Tween

Advice from a Kid Author:
How Grown-Ups Can Get Kids Writing

by Jake Marcionette

Jake Marcionette is a typical teenager who loves sports and hanging with his friends. He also happens to be one of the youngest New York Times bestselling authors ever. His book series, Just Jake, is a colorful, diary-style fiction account of the life of Jake Ali Mathews, a not-so-typical sixth grader with a keen sense of humor and a penchant for adventure.

I’ve been asked by the good folks at Brightly to tap out a piece on writing, my process, and tips to help young writers improve their skills, and what follows are my suggestions. Keep in mind that what works for me might not work for you, your kids, or students — BUT without an approach or plan, writing will take a backseat to the multitude of other activities bombarding a young person’s life. And that’s a shame because, as a kid, writing is a muscle that needs to be flexed and developed, as it plays a huge part of our academic future.

Jake Marcionette, author of the Just Jake series
Jake Marcionette at a middle school event

So first things first: Here’s how I prepare to write.

My Process

If I’m going to write anything (book, poem, short story, essay), I go through my checklist to ensure “OCS” is operational and ready for engagement. That’s Optimal Creative Space, and for me, it’s a critical component of creativity.

Over the years, OCS is what I’ve developed to tell my brain and body it’s time to write. Athletes stretch before practice, singers go through unusual vocal warm-ups, and checking this list gets me in the “writing zone”:

  • Quiet area
  • Logged into classical KUSC.org via iHeartRADIO
  • Bowl of pretzels — unsalted
  • Sparkling water — room temperature
  • Chair recline in locked position
  • Blank Word Doc open
  • Timer set

Without a quiet area, I’m useless. And that might be tough for families in which chaos rules or there exists an annoying sibling (or two). In the past, I’ve used noise-canceling headphones, which work great.

Classical music is my secret weapon. It relaxes me and unlike other music, where I find myself listening to the words, classical music gets me pumped up to write. And it turns out I’m not the only one who finds it stimulating: One study found that students who listened to ten minutes of Mozart before taking SATs scored higher than students who didn’t.

The rest just helps to get me in my happy place. Regarding a timer — I think it is important to place constraints on your writing. Time is precious, so use it wisely. Timers prevent too much daydreaming and force you to get down to business.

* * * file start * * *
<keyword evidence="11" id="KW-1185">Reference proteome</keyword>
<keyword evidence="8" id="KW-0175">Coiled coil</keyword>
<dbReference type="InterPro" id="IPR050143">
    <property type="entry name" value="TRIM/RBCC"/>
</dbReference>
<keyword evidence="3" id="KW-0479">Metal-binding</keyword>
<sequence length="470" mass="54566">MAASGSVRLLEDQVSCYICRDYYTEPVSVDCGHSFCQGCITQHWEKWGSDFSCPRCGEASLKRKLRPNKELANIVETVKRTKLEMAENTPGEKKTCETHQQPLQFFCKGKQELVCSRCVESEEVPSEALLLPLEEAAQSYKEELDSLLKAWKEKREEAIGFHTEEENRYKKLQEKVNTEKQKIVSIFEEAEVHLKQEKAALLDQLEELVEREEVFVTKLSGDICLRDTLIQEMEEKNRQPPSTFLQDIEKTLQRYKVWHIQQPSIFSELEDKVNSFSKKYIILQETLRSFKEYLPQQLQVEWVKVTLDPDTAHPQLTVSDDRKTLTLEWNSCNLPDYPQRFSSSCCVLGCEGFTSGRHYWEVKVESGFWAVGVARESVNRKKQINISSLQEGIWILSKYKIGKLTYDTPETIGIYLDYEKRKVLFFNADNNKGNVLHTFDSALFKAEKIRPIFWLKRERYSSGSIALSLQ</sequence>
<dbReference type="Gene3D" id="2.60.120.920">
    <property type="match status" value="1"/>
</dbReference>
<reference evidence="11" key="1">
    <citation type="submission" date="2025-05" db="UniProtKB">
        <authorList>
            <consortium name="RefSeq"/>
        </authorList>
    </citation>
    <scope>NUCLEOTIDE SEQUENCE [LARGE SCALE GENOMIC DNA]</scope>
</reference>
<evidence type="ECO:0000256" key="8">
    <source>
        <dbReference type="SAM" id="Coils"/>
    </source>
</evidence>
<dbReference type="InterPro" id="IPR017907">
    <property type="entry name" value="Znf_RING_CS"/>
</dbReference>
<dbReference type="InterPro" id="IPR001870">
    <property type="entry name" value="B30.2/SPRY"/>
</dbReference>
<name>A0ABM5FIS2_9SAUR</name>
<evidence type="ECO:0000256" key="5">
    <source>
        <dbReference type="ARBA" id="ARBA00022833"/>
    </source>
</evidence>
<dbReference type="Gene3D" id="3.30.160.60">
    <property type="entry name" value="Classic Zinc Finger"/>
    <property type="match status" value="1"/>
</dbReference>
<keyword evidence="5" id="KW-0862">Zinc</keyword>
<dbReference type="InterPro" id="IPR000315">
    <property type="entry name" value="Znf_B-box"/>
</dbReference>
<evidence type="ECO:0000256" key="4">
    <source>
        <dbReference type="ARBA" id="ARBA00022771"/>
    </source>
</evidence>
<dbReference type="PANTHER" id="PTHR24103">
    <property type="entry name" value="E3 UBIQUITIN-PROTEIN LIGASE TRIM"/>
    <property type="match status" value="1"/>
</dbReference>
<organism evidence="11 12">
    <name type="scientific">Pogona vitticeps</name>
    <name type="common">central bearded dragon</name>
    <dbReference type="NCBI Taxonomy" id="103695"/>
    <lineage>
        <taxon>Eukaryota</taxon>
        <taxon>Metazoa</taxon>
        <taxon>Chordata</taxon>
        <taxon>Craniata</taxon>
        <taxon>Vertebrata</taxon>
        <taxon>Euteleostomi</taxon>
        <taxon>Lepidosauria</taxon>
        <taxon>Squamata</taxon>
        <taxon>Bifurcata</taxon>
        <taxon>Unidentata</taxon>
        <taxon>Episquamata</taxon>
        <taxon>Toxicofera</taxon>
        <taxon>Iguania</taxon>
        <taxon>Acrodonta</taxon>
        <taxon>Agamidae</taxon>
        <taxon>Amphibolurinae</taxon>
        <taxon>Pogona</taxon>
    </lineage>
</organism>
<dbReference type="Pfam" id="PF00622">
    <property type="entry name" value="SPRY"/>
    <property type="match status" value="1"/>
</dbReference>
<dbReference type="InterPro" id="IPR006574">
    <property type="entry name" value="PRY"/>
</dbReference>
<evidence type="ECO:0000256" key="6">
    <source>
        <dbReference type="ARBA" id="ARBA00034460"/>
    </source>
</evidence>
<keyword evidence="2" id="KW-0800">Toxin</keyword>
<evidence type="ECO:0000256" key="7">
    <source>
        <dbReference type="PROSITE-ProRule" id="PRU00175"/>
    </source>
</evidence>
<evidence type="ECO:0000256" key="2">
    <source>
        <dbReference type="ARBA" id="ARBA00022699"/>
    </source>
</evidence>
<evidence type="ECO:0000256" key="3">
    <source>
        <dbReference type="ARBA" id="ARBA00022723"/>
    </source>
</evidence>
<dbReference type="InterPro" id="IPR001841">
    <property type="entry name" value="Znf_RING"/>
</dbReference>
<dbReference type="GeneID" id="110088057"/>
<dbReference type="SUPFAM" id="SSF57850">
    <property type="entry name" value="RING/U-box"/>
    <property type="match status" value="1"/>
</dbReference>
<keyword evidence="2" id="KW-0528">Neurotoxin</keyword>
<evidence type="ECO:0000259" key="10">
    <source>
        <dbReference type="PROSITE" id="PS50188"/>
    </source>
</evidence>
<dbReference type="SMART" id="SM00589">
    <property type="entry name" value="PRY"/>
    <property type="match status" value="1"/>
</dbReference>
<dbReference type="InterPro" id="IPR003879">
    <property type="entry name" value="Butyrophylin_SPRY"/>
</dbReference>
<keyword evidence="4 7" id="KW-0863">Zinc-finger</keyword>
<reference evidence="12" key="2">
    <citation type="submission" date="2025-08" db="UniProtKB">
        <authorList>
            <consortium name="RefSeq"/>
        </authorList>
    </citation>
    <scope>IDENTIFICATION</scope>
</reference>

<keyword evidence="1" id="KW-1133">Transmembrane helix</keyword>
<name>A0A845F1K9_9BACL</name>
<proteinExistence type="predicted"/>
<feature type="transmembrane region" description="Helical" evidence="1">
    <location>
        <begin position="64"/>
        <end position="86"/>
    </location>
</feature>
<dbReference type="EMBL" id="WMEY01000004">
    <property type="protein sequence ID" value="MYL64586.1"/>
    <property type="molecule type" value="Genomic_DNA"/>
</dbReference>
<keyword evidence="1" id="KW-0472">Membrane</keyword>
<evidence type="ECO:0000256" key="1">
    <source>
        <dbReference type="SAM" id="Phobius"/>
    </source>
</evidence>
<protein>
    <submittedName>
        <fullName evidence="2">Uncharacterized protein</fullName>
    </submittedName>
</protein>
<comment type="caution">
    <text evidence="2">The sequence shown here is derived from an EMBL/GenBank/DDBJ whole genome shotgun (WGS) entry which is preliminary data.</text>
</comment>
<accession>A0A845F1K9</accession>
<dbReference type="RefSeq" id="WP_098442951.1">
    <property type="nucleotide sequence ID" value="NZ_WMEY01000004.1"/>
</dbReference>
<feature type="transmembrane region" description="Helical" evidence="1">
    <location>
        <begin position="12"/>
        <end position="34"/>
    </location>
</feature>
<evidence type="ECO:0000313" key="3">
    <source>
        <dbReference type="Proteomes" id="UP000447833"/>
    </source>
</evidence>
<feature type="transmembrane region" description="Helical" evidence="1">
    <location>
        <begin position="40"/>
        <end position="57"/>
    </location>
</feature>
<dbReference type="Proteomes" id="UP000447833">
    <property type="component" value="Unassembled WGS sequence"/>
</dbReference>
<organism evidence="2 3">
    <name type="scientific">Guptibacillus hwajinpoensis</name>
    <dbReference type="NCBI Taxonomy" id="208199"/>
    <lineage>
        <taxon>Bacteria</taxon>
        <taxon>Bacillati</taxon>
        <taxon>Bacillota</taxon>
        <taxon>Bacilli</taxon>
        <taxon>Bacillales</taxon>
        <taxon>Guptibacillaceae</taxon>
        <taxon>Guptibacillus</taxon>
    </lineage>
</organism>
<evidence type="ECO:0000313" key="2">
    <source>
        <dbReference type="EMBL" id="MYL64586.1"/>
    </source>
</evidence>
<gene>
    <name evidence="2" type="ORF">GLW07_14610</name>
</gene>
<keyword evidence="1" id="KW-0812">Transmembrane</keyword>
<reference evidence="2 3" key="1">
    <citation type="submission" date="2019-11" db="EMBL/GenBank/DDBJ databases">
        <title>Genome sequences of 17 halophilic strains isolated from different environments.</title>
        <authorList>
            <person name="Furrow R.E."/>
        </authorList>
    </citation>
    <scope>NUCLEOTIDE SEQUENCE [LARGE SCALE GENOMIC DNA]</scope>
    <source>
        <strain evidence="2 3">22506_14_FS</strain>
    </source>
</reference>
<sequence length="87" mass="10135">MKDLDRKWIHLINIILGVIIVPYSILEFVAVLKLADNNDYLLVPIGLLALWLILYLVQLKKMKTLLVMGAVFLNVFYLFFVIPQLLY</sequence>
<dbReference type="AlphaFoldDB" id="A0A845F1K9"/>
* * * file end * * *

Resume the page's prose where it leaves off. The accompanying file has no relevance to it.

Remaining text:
Jake Marcionette at a book signing
Jake Marcionette at a book signing

How to Promote Writing

Yesssss! We all know “reading” is the rock star of literacy. It gets all the attention when you’re young. But writing is equally important and the two go hand-in-glove. Writing needs to be emphasized, but many struggle with how to do that. It does take more effort but it’s not hard.

1. Be a Writing Role Model
Dear parents and teachers … guess what!? You guys are role models. So, set a good example and practice what you preach. You don’t have to pen the next great American novel, but if you demonstrate excitement in what you’ve crafted — a poem, short story, recipe, work memo, PowerPoint presentation, whatever — you signal to an impressionable kid that writing is important.

2. Forget Journals!
No kid wants to keep a “journal.” Trust me! Instead, suggest your future Hemingways start off by jotting down their daily thoughts and observations in a blog! They can name the blogs anything they’d like — “Ryan’s Reflective Ruminations!” or “Mary’s Maniacal Manifesto.” Anything but a journal! There’re tons of free blog platforms out there, so find one and set it up.

3. Add It to Family Time
My dad used to require that my sister and I be prepared to sit down at the dinner table once a week and lead a discussion about a trending news story. And this wasn’t just a requirement for the kids; both of my parents participated equally. Take that one step further and, instead of printing out the headline, have your child or student write a brief summary of the event — in his or her own words (no cut and paste) — to be read aloud at the table. This exercise serves two purposes: It stimulates interpretive writing AND practices public speaking.

4. Make It Competitive
At home or in the classroom, kids love to compete. You want to control the TV Saturday night? Give kids a fun writing prompt and let them have at it. Remember, sometimes it’s good to reward effort, even if it’s not always the best example of creative writing.

5. Call Off the Grammar Police
There’s a reason red pens are being banished from schools. Criticism can sting! And for kids, it can really hurt and paralyze the creative process. The goal is to encourage writing, so even if Johnny has a tough time with basic grammar, let it go and praise the effort. Mechanics, spelling, and subject-verb agreement will come later.

6. Read More
Sheesh! I know, right?! The more you read, the better you write. To that end, the Just Jake series is a great place to start.

 

Jake Marcionette is a fifteen-year-old author and lives in Jacksonville, Florida, with his family. His first book, Just Jake #1, published in 2014 to great success featuring national and local televsions spots and a spot on the New York Times Middle Grade Bestseller List. He found his agent at the age of twelve by Googling “how to publish a book” and cold-calling agents. His third book in the Just Jake series, Just Jake #3: Camp Wild Survival published in early 2016.